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NEWS
By John W. Frece and John W. Frece,Anapolis Bureau of The Sun | March 1, 1991
ANNAPOLIS -- Lt. Gov. Melvin A. Steinberg split with his boss, Gov. William Donald Schaefer, yesterday over what course the administration should recommend for its controversial Linowes commission tax restructuring proposal.Mr. Schaefer wants the bill passed this year. Mr. Steinberg said ++ he was convinced the measure needed to be studied by the General Assembly and subjected to public hearings this summer.As a result, Mr. Steinberg, who is in charge of the governor's legislative agenda, said he had decided not to testify at a joint legislative hearing today on the tax proposal legislation.
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BUSINESS
By Ross Hetrick and Ross Hetrick,Staff Writer | June 27, 1992
Employers will have to be more vigilant about where their employees live to determine the proper amount of local income taxes to withhold under new guidelines issued by the Maryland comptroller of the treasury.One of the major changes in withholding is the piggyback tax imposed by the counties and Baltimore. For the past three years, this rate had been 50 percent of the state income tax rate in all parts of Maryland except Worcester County, where it is 20 percent.But during its last session the General Assembly raised the ceiling from 50 percent to 60 percent.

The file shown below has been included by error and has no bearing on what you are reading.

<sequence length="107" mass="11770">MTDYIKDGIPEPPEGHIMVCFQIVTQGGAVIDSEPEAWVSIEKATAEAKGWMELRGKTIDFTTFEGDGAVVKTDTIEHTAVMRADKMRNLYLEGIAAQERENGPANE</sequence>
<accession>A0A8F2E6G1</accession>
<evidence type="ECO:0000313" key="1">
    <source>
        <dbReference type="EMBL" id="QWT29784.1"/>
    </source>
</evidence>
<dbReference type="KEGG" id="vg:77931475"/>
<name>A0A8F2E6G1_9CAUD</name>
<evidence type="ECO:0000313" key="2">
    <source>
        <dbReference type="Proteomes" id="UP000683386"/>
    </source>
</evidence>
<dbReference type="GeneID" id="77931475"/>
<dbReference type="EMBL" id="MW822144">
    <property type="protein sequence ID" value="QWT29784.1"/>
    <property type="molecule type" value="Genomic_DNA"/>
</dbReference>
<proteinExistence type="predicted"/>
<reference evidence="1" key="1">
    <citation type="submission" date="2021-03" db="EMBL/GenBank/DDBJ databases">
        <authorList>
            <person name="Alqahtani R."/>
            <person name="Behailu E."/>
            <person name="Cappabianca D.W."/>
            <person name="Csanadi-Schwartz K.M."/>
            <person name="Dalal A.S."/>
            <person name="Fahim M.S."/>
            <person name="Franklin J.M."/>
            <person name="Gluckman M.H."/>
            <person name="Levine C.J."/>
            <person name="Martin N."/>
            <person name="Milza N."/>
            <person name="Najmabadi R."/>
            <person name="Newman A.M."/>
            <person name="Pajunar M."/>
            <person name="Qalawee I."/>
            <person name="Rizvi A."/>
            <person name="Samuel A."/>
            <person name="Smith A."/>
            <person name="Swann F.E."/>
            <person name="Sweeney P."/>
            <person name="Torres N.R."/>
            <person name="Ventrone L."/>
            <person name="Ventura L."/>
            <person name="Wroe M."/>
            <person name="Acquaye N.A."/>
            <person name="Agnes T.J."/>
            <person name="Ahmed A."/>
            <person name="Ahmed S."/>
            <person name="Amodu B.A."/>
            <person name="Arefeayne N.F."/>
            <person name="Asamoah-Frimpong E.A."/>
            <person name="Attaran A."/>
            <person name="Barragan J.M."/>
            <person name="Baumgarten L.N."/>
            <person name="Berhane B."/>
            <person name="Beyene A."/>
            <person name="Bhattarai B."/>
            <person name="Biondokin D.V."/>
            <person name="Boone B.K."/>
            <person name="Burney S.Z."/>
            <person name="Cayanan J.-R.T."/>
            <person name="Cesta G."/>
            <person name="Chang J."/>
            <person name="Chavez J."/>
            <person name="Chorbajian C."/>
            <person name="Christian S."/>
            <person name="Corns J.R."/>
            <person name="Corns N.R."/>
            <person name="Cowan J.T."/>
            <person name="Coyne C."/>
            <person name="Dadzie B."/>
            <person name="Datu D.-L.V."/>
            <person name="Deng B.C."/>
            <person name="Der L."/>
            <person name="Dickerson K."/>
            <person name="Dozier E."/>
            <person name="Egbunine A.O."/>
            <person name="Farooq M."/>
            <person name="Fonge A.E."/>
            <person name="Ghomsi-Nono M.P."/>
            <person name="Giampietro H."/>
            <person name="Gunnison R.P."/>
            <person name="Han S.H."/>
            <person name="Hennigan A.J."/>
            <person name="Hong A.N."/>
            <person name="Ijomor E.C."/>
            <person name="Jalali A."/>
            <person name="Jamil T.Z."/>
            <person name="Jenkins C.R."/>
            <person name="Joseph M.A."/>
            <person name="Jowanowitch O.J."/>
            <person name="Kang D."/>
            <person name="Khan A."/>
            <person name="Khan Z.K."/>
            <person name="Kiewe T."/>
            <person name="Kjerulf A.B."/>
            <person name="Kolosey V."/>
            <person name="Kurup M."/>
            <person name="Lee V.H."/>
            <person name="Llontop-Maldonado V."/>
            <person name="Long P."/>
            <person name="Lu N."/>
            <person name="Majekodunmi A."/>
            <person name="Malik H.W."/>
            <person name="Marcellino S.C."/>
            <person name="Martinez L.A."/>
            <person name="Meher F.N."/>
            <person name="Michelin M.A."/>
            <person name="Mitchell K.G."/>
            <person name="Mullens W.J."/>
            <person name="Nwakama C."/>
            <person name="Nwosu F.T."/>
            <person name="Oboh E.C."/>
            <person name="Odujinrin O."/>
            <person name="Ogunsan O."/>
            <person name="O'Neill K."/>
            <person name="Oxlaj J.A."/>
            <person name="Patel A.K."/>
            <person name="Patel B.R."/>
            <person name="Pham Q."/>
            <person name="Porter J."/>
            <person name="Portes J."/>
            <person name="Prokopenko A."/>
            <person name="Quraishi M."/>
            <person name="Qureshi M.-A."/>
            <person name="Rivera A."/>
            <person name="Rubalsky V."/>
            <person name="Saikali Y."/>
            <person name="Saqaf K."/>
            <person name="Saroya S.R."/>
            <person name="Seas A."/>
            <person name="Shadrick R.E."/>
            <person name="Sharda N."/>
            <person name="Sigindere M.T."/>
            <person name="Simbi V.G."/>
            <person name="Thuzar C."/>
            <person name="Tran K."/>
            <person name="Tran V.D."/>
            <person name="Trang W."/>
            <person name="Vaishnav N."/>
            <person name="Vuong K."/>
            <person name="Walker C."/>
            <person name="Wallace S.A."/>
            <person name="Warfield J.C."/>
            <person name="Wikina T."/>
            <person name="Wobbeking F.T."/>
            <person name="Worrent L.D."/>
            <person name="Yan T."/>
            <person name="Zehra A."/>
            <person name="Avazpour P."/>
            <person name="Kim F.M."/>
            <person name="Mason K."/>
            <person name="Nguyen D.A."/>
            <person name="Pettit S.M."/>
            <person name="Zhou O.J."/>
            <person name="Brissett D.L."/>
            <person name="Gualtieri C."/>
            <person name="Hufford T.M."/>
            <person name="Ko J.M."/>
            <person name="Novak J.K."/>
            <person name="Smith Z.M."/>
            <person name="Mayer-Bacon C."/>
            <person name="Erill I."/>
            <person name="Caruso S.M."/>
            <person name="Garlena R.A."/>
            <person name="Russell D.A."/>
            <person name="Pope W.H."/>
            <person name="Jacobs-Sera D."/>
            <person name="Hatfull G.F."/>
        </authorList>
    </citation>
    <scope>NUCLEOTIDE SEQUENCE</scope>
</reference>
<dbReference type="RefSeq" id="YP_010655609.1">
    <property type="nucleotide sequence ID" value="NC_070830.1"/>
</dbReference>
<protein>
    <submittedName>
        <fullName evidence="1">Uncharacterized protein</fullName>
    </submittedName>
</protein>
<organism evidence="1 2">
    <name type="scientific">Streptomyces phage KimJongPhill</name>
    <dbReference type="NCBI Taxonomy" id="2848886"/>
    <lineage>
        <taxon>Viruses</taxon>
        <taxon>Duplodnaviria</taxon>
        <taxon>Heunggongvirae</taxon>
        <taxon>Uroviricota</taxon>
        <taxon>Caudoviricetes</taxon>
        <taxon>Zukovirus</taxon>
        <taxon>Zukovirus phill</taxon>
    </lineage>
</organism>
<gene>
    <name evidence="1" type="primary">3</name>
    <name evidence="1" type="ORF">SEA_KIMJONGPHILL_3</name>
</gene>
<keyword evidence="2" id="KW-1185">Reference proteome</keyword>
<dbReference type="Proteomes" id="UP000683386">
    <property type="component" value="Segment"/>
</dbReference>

NEWS
June 10, 2007
County needs help to deal with BRAC The good news about the national military base realignment is that we're getting thousands of new jobs at Aberdeen Proving Ground. The bad news is we're being stuck with the costs of providing infrastructure for tens of thousands of new people. Harford County is trying to shoulder these responsibilities but is being denied the tools needed to do the job. For example, Harford has already forward-funded schools just to keep up with current growth. The state government provides much less than is needed because of its own money issues, we're told.
BUSINESS
March 17, 1999
Members of the Maryland Association of Certified Public Accountants are answering readers' tax questions through April 15. See below for how to submit a question.I work in the District of Columbia, for the D.C. government, but I reside in Baltimore. For two pay periods my employer mistakely sent my state taxes to D.C. instead of to Maryland. What can I do about that and how do I report my income tax?Maryland and the District of Columbia have adopted a reciprocal agreement that allows your compensation to be taxed in the state of Maryland, even though it is earned in the District of Columbia.
BUSINESS
By David Conn and David Conn,Annapolis Bureau of The Sun | February 1, 1991
ANNAPOLIS -- The Maryland Retail Merchants Association became yesterday the latest business group to speak out on a controversial tax package that, among other things, would expand and raise the state sales tax.Not surprisingly, the group found no merit in that aspect of the package, named the Linowes report after its chairman, Montgomery County lawyer R. Robert Linowes. The report, which the Schaefer administration has decided to send to the General Assembly, would raise about $800 million in new taxes to help poorer jurisdictions around the state, as well as raise money for education and transportation.